And by the way, there are other sources of biogas out there that we haven’t tapped into yet. Waste water. I’ve been reading some interesting articles on methane release from farming around the globe. So, there’ll be other areas as well. So, the low hanging fruit are really these landfills and larger dairies, but we see other sources coming as well.

Jon Windham:

All right. Thanks Adam. Brian, do we have questions on the line?

Operator:

Sure. Yes, actually we have five questions and the first one is coming from Steve Fisher. Please proceed. Your line is open.

Steve Fisher:

Great. Thanks very much guys for doing this call. So, I cover Cummins and Hyliion here at UBS and so, I’m curious about the potentially symbiotic relationship that you have with those companies. To what extent are you more enabling their business or are they more enabling your business?

Adam Comora:

Great questions because it is symbiotic and we happen to work very close with the Cummins folks. Have for years. Our teams, we do joint marketing things with them and very familiar with them and we’re in the same boat where we’re trying to grow customer adoptions and really excited about their 15 liter engine and hopefully we’ll get those, some trucks into some people’s hands. I know they say end of ‘23.

 

OPAL Fuels – UBS Energy Transition Call    Page 9 of 16


Hopefully we can get them out and can get some out there sooner. So, we work very closely with the Cummins folks and always look at ways that we can expand the market together. So, really arm and arm there and we would say the same thing, see the same potential with Hyliion.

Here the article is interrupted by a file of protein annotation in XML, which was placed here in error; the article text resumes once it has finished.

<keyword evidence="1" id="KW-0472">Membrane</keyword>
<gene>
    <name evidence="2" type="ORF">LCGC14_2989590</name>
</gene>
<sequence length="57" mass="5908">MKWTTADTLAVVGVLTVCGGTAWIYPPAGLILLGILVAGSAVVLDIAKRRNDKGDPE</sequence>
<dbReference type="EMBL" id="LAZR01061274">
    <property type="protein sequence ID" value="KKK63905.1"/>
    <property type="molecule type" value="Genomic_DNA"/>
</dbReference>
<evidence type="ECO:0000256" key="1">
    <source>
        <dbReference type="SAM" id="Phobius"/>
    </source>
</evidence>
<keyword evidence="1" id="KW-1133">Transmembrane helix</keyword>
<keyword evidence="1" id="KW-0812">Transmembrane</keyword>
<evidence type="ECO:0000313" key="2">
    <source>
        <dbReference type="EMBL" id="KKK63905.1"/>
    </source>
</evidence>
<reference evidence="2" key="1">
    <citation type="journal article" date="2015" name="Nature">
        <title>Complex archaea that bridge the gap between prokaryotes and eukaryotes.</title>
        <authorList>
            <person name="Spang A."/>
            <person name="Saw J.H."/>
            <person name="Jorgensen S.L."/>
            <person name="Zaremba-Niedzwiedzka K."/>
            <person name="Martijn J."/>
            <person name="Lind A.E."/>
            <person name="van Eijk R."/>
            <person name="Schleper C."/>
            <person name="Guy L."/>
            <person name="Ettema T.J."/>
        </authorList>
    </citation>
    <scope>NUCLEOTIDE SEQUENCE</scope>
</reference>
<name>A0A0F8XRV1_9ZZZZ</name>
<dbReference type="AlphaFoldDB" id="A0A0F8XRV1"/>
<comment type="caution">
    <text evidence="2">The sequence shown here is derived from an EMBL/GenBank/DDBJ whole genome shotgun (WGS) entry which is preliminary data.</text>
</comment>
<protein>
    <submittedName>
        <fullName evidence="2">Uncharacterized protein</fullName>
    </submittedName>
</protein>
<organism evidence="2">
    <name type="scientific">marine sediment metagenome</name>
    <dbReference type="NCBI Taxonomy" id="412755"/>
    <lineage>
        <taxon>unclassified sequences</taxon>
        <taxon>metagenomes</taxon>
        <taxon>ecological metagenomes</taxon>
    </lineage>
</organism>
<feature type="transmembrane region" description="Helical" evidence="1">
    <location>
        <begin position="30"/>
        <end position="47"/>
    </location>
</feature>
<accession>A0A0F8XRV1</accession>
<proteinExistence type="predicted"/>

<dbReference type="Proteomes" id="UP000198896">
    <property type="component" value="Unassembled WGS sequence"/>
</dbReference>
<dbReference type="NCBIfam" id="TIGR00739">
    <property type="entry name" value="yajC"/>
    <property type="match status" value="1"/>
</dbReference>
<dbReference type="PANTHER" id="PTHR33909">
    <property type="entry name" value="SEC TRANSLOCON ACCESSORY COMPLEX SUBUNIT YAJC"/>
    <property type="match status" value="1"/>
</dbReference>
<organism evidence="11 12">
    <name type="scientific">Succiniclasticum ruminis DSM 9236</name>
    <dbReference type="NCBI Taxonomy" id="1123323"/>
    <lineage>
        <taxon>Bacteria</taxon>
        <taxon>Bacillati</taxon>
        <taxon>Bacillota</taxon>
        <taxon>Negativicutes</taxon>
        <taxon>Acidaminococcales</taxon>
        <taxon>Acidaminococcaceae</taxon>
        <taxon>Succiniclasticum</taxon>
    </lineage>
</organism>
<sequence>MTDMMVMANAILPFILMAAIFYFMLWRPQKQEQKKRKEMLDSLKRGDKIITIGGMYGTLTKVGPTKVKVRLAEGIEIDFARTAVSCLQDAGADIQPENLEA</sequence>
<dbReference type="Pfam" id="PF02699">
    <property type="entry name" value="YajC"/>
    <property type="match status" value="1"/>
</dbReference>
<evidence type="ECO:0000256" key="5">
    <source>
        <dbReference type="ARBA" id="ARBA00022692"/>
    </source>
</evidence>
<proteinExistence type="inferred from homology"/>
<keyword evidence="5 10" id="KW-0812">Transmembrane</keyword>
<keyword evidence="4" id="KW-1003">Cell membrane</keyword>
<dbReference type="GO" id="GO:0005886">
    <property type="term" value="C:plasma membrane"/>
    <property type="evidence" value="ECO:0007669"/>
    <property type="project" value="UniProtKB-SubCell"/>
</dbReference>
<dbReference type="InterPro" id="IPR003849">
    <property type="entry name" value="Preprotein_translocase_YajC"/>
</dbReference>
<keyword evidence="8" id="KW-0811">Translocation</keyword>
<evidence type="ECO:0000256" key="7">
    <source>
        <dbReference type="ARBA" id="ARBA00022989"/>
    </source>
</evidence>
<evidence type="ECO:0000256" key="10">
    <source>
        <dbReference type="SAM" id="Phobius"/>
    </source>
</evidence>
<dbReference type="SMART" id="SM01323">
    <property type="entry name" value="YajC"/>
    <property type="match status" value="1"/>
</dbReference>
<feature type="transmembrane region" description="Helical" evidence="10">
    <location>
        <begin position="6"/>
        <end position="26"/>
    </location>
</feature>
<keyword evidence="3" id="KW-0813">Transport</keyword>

We don’t have a relationship yet. I’m familiar with them and I’ll see some of them next week at a conference. We do have an announced alliance or development agreement with Ecolab where we’ll be supplying renewable natural gas into their hydrogen liquid faction facilities to lower their carbon intensity and tap into that zero CI hydrogen production tax credit, which looks like it will get passed in this BBB bill and we’re working with them right now and we’re going to start building fueling stations for them. So again, that would be a symbiotic relationship, really think we can replicate what we’re doing with these renewable natural gas engines in the hydrogen space and really just like to work with anybody that can help us take renewable natural gas and displace diesel.